Painting more roofs white, to reflect heat, also is a relatively cheap way of lowering temperatures and risks in particularly poor areas with no money to pay for cooling, city experts say.
Paying for cooling takes planning
New York City has provided air conditioners and other cooling equipment to some low-income seniors – a group at high risk from heatwaves.
But poorer families in many cities may struggle to pay hefty utility bills and so will often try to struggle through without turning on their cooling devices, with deadly consequences, city officials warn.
In an effort to change that, New York hopes to persuade the state government to give poorer families financial aid to pay summer utility bills – just as some now receive help paying for winter heat, said Kizzy Charles-Guzman, deputy director of the city mayor’s resiliency office.
Tracking the heat can help pinpoint risks
Heat threats vary across a city and understanding where risks are highest – often in areas with little green space and high social deprivation – can be key to protecting lives.
Madrid is using real-time heat sensors – some mobile, mounted on bikes or backpacks – to give a clearer sense of where heat risks are highest.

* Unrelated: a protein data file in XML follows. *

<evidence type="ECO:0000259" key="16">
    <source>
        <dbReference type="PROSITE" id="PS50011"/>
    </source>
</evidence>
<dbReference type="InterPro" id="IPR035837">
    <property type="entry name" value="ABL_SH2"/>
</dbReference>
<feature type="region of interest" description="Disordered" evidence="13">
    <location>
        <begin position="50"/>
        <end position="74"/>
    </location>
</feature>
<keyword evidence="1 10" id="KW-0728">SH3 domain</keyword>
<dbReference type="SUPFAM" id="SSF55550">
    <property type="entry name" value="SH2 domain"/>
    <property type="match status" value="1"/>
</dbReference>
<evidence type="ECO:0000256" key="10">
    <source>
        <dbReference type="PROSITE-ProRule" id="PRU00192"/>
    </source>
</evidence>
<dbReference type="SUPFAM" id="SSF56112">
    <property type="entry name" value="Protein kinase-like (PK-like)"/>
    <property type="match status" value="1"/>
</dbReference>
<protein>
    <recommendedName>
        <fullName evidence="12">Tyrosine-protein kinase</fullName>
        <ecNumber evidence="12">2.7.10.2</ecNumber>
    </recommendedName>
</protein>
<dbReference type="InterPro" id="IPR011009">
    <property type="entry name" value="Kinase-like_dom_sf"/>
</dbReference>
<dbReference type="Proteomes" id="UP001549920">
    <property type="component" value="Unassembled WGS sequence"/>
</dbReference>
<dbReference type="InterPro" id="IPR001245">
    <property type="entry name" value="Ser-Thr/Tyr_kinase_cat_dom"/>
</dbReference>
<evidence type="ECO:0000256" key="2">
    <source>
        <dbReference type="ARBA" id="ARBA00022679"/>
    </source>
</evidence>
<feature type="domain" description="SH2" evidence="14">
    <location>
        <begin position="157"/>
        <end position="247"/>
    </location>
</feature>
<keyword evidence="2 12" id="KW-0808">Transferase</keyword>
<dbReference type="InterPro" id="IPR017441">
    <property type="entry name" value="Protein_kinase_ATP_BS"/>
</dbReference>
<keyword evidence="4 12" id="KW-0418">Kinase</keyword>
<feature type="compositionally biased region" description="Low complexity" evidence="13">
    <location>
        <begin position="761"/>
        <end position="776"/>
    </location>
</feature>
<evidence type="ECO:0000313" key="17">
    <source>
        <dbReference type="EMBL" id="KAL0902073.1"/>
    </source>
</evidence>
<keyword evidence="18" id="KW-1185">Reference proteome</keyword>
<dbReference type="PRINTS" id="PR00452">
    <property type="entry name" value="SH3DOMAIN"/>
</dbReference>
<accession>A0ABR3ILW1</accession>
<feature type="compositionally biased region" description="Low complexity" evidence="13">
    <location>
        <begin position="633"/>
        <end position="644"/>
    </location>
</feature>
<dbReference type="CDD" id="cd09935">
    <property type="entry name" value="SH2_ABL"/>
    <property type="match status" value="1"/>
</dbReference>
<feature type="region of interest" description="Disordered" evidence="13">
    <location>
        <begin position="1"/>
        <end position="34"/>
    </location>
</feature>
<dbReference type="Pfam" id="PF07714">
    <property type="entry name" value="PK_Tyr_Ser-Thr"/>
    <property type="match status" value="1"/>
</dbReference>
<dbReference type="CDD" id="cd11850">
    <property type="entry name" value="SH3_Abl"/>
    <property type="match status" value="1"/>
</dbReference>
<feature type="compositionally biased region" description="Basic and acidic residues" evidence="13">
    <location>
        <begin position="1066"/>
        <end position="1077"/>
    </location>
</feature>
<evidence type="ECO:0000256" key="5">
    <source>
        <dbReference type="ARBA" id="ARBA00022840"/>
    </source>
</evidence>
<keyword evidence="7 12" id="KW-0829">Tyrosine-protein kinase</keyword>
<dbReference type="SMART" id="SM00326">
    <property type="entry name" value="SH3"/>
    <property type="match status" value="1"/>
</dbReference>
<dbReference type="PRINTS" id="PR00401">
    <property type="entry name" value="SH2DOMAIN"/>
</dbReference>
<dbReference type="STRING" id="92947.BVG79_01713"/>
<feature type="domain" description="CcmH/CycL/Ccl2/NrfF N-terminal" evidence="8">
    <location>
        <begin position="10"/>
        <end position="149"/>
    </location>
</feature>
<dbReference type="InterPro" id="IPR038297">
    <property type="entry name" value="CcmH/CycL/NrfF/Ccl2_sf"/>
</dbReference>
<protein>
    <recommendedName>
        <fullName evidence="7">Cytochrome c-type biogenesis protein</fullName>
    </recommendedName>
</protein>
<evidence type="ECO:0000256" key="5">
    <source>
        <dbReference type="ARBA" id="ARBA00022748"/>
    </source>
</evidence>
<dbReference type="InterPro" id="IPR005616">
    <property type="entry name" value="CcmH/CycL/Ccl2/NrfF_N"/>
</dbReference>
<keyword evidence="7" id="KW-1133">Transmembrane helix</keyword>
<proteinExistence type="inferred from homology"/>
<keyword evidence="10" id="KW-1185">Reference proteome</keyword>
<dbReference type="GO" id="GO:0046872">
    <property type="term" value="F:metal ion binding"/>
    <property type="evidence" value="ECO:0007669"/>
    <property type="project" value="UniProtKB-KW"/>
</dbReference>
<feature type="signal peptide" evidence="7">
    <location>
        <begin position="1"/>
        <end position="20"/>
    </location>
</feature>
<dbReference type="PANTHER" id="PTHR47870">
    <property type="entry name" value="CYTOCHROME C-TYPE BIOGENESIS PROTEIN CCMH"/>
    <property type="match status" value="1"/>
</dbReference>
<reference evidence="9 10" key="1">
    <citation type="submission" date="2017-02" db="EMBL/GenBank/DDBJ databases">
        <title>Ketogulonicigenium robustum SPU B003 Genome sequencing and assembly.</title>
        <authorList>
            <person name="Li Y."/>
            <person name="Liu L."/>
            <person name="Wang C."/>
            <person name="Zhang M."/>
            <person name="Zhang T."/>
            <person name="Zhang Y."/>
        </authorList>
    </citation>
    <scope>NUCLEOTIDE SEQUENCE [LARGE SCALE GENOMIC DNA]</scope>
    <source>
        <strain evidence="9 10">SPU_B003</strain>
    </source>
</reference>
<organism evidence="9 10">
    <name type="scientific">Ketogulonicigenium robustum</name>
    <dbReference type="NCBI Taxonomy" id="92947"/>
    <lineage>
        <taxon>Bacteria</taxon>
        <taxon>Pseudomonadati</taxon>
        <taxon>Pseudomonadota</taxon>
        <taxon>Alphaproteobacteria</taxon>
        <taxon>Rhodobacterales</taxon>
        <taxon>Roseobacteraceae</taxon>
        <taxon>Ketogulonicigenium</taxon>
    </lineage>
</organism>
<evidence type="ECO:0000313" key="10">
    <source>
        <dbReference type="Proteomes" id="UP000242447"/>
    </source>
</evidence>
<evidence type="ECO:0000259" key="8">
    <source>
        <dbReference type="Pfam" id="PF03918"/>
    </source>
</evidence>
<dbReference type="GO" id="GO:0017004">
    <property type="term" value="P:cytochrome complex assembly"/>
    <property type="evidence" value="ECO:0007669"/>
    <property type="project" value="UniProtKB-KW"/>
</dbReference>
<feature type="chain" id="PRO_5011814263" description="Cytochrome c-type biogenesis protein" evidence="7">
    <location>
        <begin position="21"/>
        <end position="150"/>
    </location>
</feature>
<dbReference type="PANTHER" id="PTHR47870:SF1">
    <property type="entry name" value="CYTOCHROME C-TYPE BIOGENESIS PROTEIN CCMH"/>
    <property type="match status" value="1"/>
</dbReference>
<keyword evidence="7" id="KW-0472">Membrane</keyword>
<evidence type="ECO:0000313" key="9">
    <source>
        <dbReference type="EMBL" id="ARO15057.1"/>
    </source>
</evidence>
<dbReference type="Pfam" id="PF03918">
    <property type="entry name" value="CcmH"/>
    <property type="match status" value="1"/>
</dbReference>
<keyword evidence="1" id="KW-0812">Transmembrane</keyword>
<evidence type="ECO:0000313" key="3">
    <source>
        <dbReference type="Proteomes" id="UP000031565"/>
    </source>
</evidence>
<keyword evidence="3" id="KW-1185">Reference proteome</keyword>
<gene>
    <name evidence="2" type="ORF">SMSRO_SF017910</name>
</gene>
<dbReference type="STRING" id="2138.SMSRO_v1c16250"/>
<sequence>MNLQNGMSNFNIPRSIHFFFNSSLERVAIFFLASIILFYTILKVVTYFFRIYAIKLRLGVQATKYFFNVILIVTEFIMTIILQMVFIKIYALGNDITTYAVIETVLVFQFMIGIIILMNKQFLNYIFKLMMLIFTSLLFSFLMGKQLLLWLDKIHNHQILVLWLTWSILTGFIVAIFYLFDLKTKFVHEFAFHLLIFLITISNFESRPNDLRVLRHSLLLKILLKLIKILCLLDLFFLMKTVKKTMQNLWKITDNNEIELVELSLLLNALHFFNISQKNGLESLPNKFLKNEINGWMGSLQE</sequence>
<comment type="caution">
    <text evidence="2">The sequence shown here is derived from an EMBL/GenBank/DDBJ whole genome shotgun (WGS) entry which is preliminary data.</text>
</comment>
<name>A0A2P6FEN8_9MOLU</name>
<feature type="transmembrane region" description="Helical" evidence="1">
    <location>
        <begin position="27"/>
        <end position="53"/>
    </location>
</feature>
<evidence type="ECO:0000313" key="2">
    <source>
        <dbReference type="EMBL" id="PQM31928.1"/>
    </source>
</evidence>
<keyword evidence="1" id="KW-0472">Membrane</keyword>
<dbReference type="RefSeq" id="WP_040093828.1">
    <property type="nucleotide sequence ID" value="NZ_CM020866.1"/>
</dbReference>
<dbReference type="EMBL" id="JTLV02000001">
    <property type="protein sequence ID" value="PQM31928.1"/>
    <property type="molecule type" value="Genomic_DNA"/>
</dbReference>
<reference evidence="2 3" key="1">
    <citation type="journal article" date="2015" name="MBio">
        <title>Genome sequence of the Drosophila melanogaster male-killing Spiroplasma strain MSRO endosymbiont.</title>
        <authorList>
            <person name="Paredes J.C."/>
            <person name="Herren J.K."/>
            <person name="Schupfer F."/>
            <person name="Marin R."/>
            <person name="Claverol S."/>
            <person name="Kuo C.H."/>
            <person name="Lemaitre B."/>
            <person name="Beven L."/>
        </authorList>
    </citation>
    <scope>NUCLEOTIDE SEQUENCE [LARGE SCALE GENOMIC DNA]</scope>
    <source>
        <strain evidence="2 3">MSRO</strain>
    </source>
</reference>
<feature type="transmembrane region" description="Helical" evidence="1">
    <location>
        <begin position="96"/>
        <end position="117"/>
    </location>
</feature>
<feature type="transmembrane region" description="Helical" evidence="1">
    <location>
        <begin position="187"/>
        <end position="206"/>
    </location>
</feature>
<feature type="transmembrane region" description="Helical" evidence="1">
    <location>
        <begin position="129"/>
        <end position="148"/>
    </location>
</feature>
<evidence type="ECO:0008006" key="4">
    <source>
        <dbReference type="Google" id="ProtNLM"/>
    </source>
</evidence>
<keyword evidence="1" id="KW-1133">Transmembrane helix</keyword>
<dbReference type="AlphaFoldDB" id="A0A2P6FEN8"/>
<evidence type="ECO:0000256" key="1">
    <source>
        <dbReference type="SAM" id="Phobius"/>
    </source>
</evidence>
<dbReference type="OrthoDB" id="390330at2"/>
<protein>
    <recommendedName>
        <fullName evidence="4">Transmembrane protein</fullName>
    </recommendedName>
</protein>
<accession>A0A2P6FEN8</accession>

Other cities track areas of heat stress in real time by looking at social media posts and trying to adjust their response efforts accordingly.
Name that wave
Because most heat deaths happen indoors, the scale of risk from heat is often underestimated. To change that, members of the Extreme Heat Resilience Alliance want to begin giving heatwaves names and ratings, like hurricanes.
The alliance, a coalition of 30 big-city mayors and insurance officials, as well as health, climate change and policy experts, think raising the profile of heatwaves is key.
“People do not understand this risk and we need to change that,” said Kathy Baughman McLeod, director of the Washington-based Adrienne Arsht-Rockefeller Foundation Resilience Center, which works to cut climate change, migration and security risks.
“Extreme heat is, or will be, felt by everyone, everywhere at some point. We have to build awareness to this invisible threat – and we have to act.”